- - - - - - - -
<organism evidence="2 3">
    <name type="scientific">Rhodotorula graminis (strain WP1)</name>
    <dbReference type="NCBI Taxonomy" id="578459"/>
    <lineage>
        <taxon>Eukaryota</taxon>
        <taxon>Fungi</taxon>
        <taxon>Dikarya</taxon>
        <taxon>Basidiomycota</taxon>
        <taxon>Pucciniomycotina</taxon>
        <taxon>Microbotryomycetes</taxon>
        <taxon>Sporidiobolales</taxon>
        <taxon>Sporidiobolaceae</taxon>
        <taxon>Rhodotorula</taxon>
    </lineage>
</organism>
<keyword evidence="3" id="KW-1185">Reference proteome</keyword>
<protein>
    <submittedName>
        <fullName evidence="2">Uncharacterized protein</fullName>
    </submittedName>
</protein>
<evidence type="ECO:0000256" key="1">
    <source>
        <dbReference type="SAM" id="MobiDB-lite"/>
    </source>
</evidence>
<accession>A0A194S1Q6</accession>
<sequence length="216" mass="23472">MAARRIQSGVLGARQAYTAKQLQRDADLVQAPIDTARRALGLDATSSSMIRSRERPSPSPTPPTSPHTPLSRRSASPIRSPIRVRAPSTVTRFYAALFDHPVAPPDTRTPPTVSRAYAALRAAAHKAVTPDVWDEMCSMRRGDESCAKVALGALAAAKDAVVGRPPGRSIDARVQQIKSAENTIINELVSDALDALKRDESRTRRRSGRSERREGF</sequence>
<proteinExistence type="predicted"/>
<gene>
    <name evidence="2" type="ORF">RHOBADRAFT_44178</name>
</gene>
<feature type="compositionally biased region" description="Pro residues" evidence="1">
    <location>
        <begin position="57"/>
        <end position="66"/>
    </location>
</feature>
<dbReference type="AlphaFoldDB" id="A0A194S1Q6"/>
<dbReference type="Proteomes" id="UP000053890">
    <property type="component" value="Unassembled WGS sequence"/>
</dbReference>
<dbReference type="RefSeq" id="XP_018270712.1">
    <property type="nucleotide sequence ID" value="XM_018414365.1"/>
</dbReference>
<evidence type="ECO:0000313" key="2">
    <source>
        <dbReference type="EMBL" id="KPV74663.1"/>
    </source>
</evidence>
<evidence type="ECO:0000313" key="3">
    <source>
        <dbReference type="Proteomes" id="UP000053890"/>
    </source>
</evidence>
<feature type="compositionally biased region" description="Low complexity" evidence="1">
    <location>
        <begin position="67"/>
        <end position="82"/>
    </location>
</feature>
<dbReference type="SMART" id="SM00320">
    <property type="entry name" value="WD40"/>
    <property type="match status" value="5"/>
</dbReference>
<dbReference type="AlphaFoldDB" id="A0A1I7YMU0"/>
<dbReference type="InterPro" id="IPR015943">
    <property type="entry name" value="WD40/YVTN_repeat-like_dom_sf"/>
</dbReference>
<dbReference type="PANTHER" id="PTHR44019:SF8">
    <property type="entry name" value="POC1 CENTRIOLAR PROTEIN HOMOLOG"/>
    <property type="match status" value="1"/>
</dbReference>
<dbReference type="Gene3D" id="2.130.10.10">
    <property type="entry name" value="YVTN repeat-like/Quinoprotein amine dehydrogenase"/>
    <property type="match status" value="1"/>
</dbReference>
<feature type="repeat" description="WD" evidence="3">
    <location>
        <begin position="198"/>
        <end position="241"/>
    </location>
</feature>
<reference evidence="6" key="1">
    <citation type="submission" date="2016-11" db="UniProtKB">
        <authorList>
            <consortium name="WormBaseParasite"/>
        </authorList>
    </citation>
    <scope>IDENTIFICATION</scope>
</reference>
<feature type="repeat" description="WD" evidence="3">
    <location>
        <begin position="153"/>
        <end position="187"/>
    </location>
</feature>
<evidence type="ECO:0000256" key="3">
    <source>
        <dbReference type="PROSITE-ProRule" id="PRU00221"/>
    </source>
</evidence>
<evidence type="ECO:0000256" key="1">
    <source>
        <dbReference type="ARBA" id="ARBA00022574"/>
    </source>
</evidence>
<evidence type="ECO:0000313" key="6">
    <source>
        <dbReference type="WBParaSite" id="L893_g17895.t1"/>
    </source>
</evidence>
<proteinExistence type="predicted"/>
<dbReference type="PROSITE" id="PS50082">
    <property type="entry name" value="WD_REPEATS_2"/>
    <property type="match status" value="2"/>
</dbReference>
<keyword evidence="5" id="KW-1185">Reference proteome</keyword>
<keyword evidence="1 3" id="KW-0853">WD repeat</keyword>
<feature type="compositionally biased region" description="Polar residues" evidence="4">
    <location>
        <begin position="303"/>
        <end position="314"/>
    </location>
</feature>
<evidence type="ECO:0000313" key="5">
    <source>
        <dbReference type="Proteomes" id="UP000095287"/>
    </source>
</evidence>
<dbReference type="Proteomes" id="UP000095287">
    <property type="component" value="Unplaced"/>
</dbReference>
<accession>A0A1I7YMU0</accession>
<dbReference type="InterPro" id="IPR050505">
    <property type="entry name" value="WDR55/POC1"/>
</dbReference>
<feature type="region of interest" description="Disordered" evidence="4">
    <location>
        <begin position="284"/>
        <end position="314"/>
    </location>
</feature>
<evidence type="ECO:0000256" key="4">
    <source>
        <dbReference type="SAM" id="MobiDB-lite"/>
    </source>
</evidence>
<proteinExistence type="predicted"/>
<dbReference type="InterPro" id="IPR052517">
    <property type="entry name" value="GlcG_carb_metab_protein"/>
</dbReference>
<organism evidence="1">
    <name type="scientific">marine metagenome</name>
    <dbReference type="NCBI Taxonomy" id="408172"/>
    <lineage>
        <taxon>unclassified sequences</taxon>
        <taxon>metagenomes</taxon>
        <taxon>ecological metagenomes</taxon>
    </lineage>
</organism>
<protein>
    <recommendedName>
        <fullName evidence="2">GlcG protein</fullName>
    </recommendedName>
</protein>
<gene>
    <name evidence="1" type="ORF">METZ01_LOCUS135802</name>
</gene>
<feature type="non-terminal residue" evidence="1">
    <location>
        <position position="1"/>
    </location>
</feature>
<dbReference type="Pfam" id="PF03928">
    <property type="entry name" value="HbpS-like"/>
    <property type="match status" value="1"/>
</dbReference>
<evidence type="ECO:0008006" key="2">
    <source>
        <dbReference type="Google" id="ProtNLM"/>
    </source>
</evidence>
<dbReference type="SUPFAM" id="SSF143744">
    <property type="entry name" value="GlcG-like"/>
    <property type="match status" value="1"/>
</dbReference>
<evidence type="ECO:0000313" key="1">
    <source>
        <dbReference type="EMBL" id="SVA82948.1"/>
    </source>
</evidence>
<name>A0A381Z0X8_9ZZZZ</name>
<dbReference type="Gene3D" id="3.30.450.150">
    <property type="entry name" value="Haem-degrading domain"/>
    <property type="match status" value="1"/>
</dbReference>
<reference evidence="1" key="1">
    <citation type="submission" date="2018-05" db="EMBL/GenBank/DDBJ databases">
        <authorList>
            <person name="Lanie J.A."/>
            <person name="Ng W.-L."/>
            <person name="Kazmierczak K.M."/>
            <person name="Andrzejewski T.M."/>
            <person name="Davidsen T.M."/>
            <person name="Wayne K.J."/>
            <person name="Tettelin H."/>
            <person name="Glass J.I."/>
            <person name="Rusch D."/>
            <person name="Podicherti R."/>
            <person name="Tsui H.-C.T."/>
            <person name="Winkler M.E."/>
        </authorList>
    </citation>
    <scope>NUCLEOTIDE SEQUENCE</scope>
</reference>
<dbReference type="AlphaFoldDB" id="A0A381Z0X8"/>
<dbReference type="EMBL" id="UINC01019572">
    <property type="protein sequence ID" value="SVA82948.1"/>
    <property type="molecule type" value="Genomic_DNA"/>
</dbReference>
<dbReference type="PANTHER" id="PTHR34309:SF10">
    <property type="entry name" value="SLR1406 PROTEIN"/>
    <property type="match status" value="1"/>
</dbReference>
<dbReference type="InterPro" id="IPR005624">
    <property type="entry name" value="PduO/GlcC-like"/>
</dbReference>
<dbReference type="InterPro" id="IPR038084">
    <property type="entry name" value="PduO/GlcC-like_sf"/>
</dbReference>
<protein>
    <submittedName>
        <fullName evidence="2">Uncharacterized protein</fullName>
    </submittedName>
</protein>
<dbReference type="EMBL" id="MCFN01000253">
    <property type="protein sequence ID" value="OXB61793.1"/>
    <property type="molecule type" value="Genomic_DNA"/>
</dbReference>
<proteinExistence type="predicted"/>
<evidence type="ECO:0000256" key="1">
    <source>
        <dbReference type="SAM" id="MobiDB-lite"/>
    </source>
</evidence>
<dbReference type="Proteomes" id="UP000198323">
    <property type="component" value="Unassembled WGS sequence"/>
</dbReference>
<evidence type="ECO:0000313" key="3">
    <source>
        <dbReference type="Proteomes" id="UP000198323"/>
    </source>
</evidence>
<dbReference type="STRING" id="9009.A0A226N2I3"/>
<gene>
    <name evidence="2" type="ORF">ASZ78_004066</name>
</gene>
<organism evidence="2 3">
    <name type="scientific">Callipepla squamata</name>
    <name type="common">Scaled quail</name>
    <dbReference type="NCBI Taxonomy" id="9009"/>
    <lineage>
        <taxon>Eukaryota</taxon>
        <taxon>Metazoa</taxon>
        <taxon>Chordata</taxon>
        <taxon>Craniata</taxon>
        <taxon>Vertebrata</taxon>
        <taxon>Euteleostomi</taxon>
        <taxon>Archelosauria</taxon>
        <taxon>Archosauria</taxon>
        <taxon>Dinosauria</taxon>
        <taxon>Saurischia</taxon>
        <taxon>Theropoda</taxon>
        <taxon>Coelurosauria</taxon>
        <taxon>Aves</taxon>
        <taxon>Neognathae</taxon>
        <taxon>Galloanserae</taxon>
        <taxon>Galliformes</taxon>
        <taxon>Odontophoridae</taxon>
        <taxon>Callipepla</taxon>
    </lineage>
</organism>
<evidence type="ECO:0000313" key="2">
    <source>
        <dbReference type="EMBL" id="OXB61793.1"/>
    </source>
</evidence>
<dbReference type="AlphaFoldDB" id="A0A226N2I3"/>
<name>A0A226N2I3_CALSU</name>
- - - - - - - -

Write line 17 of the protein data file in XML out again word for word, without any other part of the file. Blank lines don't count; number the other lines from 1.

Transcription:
<protein>